Million_Dollar_QuartetA momentous musical meeting between (left to right) Jerry Lee Lewis, Johnny Cash, Carl Perkins and Elvis Presley powers MILLION DOLLAR QUARTET, when the Broadway hit brings its national tour to the Count Basie Theatre for two Saturday shows; followed closely by legendary crooner Johnny Mathis on Sunday. 

It’s the stuff that pop-music lore and legend is made of — a 1956 in-studio meeting and impromptu jam session between four young alumni of Sam Phillips’ celebrated Sun Records stable: Johnny Cash, Carl Perkins, Jerry Lee Lewis (at the time a session player who’d yet to release a record), and the Memphis label’s most earth-shaking graduate, Elvis Presley. Made all the more amazing due to its happening organically, even accidentally (and tempered by the fact that, according to recorded evidence, Cash bailed after the photo was taken), the session that would come to be called “The Million Dollar Quartet” would eventually inspire a “jukebox” style musical that would play successful engagements on Broadway, in Vegas and numerous other destinations.

When the touring production of Million Dollar Quartet arrives at the Count Basie Theatre for two shows this Saturday, March 18, it will ignore the gospel-oriented material that made up the actual session, in favor of a surefire salvo of hits that mixes the artists’ Sun-era signatures (“Blue Suede Shoes,” “Great Balls of Fire,” “I Walk the Line”) with Elvis blockbusters like “Hound Dog.”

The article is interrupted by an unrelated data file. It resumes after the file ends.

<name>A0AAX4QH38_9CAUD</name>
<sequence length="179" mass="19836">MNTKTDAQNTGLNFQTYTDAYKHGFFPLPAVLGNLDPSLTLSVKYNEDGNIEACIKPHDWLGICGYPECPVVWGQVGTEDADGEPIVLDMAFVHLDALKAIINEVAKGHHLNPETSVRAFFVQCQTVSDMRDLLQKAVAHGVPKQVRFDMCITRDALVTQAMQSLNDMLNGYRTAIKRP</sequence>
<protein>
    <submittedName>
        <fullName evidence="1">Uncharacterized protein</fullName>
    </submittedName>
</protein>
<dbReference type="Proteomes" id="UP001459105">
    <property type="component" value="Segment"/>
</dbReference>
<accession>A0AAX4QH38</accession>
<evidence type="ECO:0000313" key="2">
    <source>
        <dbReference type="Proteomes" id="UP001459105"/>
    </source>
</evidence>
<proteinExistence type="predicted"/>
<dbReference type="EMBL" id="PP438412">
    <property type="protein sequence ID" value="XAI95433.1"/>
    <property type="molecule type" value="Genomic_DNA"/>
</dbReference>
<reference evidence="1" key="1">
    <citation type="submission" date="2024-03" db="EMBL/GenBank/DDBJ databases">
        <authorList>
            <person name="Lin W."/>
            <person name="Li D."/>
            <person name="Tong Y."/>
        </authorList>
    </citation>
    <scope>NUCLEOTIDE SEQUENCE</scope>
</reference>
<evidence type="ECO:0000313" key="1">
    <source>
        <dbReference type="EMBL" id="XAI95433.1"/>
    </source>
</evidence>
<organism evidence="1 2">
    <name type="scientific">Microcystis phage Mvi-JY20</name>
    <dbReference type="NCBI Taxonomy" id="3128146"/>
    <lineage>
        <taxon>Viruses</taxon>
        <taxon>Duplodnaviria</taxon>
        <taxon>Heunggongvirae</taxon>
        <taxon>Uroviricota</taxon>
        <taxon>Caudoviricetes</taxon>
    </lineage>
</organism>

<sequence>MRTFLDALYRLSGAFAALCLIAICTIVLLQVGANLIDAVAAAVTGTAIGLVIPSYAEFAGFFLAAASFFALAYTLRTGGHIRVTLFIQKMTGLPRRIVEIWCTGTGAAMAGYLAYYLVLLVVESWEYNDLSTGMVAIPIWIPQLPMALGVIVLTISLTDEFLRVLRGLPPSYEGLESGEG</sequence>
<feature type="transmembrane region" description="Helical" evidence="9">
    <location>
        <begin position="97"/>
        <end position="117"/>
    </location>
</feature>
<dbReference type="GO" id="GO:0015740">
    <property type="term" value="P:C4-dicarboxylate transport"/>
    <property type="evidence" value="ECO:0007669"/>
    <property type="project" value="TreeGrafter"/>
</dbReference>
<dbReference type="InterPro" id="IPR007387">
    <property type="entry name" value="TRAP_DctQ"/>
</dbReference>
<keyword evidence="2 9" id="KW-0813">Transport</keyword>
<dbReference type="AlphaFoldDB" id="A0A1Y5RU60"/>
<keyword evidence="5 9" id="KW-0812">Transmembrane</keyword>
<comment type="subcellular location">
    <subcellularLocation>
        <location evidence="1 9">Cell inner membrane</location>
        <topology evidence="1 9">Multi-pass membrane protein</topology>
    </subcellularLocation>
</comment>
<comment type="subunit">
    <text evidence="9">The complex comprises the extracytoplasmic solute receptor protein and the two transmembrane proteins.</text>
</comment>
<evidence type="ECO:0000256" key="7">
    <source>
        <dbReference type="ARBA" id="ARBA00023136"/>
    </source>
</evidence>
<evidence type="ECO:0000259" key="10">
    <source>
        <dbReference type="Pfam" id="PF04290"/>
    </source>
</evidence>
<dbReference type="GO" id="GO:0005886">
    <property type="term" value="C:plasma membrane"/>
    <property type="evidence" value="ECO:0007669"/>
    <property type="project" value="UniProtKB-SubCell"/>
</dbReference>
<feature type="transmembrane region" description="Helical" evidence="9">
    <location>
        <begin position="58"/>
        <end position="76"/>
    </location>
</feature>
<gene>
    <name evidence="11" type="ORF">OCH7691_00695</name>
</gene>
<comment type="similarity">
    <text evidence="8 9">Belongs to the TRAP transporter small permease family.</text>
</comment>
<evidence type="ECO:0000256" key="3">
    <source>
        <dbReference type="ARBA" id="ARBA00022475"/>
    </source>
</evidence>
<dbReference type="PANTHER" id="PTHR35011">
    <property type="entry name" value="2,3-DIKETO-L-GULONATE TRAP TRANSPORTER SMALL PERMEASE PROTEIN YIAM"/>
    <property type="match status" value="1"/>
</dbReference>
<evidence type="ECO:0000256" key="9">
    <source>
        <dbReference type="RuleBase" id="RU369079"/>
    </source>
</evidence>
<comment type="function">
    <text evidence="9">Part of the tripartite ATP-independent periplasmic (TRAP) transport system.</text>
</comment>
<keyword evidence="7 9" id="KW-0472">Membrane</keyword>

A young cast headed by Jason Cohen, Evan Buckley Harris, Skip Robinson and Christopher Wren channels the game-changing energy of these raw talents who staked their claim at the crossroads of country and the blues. Take it here for tickets ($35 – $65) to the 3 p.m. matinee performance — and here for the 8 p.m. jam.

Even as real-life Elvis and his contemporaries were busy fine-tuning the thing that would be called rock and roll, a young Texas-born crooner by the name of Johnny Mathis would be topping the charts with an incredible string of romantic ballad hits (“Chances Are,” “It’s Not For Me to Say,” “Misty,” “Wonderful! Wonderful!”) that would come to define a new era of lounge-jazz cool and innovative arrangements in the easy-listening marketplace — staying in print for generations, and ranking right up there with Elvis on many lists of the past century’s top recording artists. Still delivering his velvety vocalizing coast-to-coast at the age of 80 (and back on the road following a health-scare sideline a few seasons back), Mathis makes a Red Bank return in the middle of his frankly astonishing 60th Anniversary Tour; a 7:30 p.m. Sunday show for which tickets ($59 – $135) are available right here.